Thursday, August 12, 2021

RAW semantics on RAW appreciation


Brian Dean's latest RAW Semantics post "Déclassé / 'small change' / The Leftovers" is "a sort of personal appreciation of RAW" and I was particularly charmed by it.  He  talks about RAW's particular appeal, and also tries to explain why RAW never became a really famous author. One bit:

"When on fire (which seemed often), RAW produced striking insights in every paragraph – not just one or two per book. But those insights, like his books, appeared difficult to categorise and 'market' in the way that most respectable publishing houses and mass media like to categorise and pigeonhole. Spanning multi- topics, genres, gestalts and 'tones' they seemed – and still seem – inexhaustible as well as uncategorisable ('generalist'? Certainly not specialised)."

Another bit: "Many of us now miss RAW’s style of commentary on current events (in 2021 or even 2046) – we crave that particular flavour and level of weirdly unpredictable, high-information genius, even when it takes the form of 'small change' – disposable one-liners, spontaneous chimerical humour, original capsule reviews (of various books or films, etc) that were probably never destined for the New York Times cultural review section."

I like the New York Times (I subscribe), but yes, there is so much not covered there. When I search the archives, I can find no evidence that any of RAW's books ever were reviewed by that newspaper.  The paper did run a pretty good obit. 

Brian also talks about RAW's prose mix, "the structure of conceptual-takes – juxtapositions of genres and belief systems, notions, impressions, observations, metaphors, logical arguments, cosmic ironies and down-to-earth opinions," and throws down a challenge: "(It seems that certain other genius writers do something similar in novels – but if you can name anyone else who does the same thing as RAW does with ideas, outside of fiction format, please let me know!)."

Beats me, although reading that sentence made me realize why I like certain other writers. Kevin Williamson, the conservative-libertarian, has a wit similar to RAW's and a willingness to defend unpopular people and ideas, although he doesn't have RAW's range of interests and he doesn't entertain so many unconventional ideas. Tyler Cowen has a range of interests that rivals RAW's but although he is a good writer, his prose is not as sharp or witty.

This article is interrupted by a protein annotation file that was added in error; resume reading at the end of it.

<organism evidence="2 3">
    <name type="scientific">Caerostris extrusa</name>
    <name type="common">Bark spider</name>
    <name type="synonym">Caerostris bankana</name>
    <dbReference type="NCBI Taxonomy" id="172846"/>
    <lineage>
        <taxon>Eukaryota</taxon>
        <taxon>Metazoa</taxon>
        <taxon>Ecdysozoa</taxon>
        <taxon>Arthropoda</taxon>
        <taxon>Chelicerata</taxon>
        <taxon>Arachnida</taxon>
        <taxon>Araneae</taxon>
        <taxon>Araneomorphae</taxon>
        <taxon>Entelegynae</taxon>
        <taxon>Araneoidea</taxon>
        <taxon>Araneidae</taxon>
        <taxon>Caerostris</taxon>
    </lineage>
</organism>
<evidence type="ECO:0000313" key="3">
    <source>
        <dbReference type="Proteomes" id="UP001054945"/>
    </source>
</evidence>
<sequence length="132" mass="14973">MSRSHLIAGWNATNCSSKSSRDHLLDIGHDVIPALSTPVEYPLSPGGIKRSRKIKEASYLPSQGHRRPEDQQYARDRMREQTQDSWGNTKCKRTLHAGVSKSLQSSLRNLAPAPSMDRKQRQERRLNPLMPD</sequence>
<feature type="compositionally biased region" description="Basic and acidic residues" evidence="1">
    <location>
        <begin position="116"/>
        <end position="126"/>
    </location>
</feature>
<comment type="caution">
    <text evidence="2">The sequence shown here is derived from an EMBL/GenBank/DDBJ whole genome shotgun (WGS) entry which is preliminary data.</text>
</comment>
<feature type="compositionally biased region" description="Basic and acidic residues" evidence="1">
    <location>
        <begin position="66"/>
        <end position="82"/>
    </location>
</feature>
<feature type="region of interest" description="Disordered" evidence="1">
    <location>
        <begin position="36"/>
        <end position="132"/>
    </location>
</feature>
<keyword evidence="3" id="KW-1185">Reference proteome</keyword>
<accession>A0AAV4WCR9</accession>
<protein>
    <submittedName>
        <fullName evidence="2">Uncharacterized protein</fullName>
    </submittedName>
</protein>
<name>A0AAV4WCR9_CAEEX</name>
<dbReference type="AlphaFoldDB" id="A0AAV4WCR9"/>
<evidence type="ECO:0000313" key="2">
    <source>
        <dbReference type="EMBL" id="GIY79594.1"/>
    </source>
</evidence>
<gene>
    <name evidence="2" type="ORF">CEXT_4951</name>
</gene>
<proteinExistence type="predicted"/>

And when I write the previous paragraph, I can see the marketing problem that RAW's publishers have. If I call Kevin Williamson a "witty, iconoclastic conservative-libertarian writer," that's not entirely fair, as it doesn't capture his cultural interests (he has written drama criticism and written about music). But it's also not a terrible capsule description, either -- I can describe his appeal in a sentence. Tyler Cowen is harder, but if I describe him as a "libertarian-leaning economics professor who  thinks for himself and listens to a wide range of ideas," I do cover quite a bit a lot of ground. (Many of Cowen's main critics are libertarians who resent the fact he can't be counted upon to regurgitate the same old stuff.)

How do you define, in one sentence, a writer who is deeply interested in James Joyce and Ezra Pound, but also H.P. Lovecraft and Robert Heinlein, and also in quantum mechanics, and also in 19th century individualist anarchism, and in magick in theory and practice, and in Beethoven, and ..... I cannot come up with a few words to describe Robert Anton Wilson, although I think Brian captures his prose style nicely. Other people have talked about this, but it's worth mentioning again: You can shelve RAW's novels in fiction, but where do  you shelve his nonfiction books? Any decision is likely to feel arbitrary. 

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At the end of his post, Brian goes off topic to recommend the HBO show The Leftovers. I haven't bothered to watch it, but I've read the book. I've read all of Tom Perrotta's books. In fact, I like the books so much I'm afraid to watch the TV and movie adaptations, although I admit I did see the movie version of Election and liked it. In general, I am frightened of adaptations of novels I admire. I liked The Accidental Tourist and I generally like Jane Austen productions, but I hated the movie version of Roger Zelazny's Damnation Alley and I thought the movie of Elinor Lipman's excellent Then She Found Me was terrible. So in theory I should watch all of the Tom Perrotta adaptations, but I'm afraid to! I'll just read the books over and over, I guess. 








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